Sometimes, people will approach me at the end of a speech where I received a standing ovation. They want that standing O, and they have a hard time imagining how many years of work, coaching, research, and practice went into that speech. What looks effortless to them most decidedly was not.
The problem with this idea of instant gratification—beyond the danger of discouraging preparation—is that it denies the dignity of effort. The pleasure taken in hard work is noting each step and acknowledging gains, losses, and lessons learned. In our eagerness to be superior, to out-epic the other person, we forget that time and practice exist for good reason. They make us smarter. Wiser. Better. We gain a sense of accomplishment and satisfaction that comes only with the sacred beauty of our own blood, sweat, and tears.
This is the difference between being helicoptered to the summit of a massive mountain and doing the hard, slogging climb. Social media not only encourages people to attempt dangerous activities without proper training, it compels them to document everything as well. That’s why the dumb shit people do to take selfies continues to rise. I am weary of those whose GoPros get in the way of paddling in Class V rapids or prevent them from riding horses safely. Today, there is a host of activities in which rank rookies are determined to film themselves looking competent. All the while, they not only demonstrate their incompetence, they also put others at risk.
Just ask any of the avalanche rescue experts in the high country how many people ignore them, skiing lines in dangerous areas because they want that “epic experience.” Who’s pulling them out, several tons of snow later?
Those rescues cost us all.
I am about to go on my own “epic” adventure, soon — to Mt. Kenya in Africa. I’ve prepared, and I’m counting on not being rescued. So far, I’ve run 66,000 steps with a heavy backpack just since early July, which doesn’t count the other miles I’ve run, weights I’ve lifted, and related work I’ve put in.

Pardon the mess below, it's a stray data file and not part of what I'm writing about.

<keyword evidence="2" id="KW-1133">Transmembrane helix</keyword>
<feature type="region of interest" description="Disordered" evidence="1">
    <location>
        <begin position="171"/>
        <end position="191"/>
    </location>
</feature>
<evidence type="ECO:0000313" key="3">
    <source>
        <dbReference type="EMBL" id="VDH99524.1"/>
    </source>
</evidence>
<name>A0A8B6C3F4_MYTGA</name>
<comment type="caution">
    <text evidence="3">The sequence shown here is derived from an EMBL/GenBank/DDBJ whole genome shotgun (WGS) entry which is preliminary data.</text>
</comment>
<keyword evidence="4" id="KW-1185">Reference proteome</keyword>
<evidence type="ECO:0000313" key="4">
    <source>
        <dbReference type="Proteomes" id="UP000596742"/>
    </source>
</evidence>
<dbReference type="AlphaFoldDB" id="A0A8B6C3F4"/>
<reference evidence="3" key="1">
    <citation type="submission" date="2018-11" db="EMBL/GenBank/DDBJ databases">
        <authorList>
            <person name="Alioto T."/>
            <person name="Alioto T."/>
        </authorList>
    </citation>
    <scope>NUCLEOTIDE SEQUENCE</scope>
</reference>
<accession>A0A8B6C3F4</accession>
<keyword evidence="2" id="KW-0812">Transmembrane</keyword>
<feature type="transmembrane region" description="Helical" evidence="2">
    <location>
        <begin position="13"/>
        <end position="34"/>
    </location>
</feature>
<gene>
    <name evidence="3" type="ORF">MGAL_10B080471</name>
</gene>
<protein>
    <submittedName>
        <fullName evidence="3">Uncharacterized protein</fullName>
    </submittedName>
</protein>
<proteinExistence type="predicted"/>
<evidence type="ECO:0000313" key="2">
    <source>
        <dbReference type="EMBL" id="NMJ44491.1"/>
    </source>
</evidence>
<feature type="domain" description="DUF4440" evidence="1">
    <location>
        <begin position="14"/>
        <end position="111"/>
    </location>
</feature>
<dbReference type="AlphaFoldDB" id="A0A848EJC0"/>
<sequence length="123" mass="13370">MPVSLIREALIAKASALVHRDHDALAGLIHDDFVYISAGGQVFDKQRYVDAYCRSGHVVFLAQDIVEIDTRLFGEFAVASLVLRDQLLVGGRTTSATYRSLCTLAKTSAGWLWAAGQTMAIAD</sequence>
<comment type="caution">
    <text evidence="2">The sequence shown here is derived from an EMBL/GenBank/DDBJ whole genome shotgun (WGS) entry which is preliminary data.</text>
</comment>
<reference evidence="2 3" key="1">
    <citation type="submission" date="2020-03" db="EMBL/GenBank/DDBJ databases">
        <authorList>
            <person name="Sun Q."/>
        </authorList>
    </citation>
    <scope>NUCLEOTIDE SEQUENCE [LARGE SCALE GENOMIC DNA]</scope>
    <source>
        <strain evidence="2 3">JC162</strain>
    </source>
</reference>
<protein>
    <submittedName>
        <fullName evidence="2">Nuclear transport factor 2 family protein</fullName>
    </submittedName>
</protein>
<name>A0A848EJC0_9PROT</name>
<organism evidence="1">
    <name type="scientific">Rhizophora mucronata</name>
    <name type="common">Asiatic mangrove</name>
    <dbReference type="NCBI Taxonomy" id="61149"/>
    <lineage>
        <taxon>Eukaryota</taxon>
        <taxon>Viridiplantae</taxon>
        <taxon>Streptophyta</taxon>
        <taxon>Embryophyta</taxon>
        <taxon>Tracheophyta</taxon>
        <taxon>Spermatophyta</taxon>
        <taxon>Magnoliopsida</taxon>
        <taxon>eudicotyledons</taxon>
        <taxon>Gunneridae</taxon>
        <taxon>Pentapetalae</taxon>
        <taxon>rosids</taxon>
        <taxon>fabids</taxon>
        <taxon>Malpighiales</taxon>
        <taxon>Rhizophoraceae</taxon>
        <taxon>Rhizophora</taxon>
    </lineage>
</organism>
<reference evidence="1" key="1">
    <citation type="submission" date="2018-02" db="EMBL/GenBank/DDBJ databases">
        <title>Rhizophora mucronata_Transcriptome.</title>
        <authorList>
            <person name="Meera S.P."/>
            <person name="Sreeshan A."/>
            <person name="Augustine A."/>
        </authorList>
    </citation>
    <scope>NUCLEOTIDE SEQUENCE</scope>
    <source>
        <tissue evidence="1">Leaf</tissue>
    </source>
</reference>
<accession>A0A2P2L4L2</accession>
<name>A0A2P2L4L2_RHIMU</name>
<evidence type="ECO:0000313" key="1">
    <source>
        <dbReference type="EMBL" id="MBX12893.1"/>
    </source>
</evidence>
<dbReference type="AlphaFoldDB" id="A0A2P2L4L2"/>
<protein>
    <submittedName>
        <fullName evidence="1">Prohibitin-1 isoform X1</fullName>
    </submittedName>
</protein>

By the time I get on the airplane, I will be in unbelievable shape. I still might not make the summit, whether due to altitude sickness or injury or any of a hundred other reasons. That won’t reflect badly on me. I’ll be as prepared as possible. I value my health and safety more than proving something to someone else.
Proper training means that when I do injure myself — and I will — I will be able to not only survive, but thrive.
While my tender ego takes immense pleasure in being considered “a badass” by people a third my age, the term invites a certain amount of thoughtless preening, which can be dangerous. The simple truth is that I love being in the air, on the water, on a mountain, and on a spicy, spirited horse.
Though these choices have, on some occasions, landed me in some pretty nice hospitals around the world, I can continue to make them because I train. Proper training means that when I do injure myself — and I will — I will be able to not only survive, but thrive.
An epic life is a life well-lived, by our own definition—not someone else’s. It’s less about stunts than it is about our ability to decide how we uniquely define “effort.”
When we understand our intrinsic worth, we embark on adventures based on respect for ourselves and others. That’s an entirely different epic adventure indeed. It’s a private, deeply personal journey, not one that should be splashed all over the internet as an attempt to prove we matter. Because we already do.